Angioedema is a condition in which small blood vessels leak fluid into the deep dermal, subcutaneous and/or submucosal tissue, causing swelling. The swelling usually occurs around the face, lips and tongue but can also affect the throat, hands, feet and genital area. Angioedema can occasionally cause internal swelling of the oesophagus or stomach.

Angioedema can occur with or without the presence of hives (itchy weal-like swellings on the surface of the skin). Usually if the cause is allergy related, angioedema and hives will occur simultaneously. However allergy is a very rare cause of angioedema.

Angioedema is most frequently related to the administration of ace (angiotensin converting enzyme) inhibitor blood pressure medications, however can also be triggered by food or drug allergies, infection or illness, autoimmune disorders, and hereditary factors. Contact allergies, animal allergies and insect stings can sometimes cause swelling which resembles angioedema.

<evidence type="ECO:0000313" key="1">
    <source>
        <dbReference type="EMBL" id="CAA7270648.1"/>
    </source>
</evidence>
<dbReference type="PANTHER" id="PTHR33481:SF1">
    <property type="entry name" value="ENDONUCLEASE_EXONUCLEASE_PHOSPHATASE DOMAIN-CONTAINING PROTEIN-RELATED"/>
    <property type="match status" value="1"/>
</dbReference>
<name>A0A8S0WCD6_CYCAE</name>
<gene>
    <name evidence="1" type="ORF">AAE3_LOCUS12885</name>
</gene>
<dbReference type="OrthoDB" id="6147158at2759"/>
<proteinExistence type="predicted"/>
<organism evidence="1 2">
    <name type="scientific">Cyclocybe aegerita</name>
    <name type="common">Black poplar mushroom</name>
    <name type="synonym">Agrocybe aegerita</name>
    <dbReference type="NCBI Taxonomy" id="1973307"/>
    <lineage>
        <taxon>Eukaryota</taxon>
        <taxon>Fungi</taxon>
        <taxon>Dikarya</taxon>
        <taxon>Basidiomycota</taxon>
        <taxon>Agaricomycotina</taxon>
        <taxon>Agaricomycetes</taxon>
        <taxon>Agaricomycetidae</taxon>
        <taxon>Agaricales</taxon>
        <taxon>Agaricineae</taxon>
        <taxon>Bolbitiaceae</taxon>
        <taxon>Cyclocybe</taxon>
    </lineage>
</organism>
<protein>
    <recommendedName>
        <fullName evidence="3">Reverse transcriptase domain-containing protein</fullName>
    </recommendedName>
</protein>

An episode of angioedema typically lasts between one and three days, however can persist for weeks. Allergy-induced angioedema may be suspected if the swelling is rapid in onset but resolves within 24 hours. Swelling which persists for days or weeks is rarely caused by allergy. Exposure to temperature extremes, hormonal changes, emotional stress, medications (such as aspirin) and dietary factors can exacerbate angioedema.

Angioedema is not usually dangerous, and in general, most mild to moderate symptoms can be sufficiently treated with anti-inflammatory medications. Severe swelling of the throat or tongue is a medical emergency owing to the risk for breathing difficulties and airway obstruction. Individuals should seek immediate medical attention.

Reference List:
Australasian Society of Clinical Immunology and Asthma [ASCIA]. 2010. Angioedema. ASCIA Education Resources (AED) Patient Information. Accessed 31 July, 2015,

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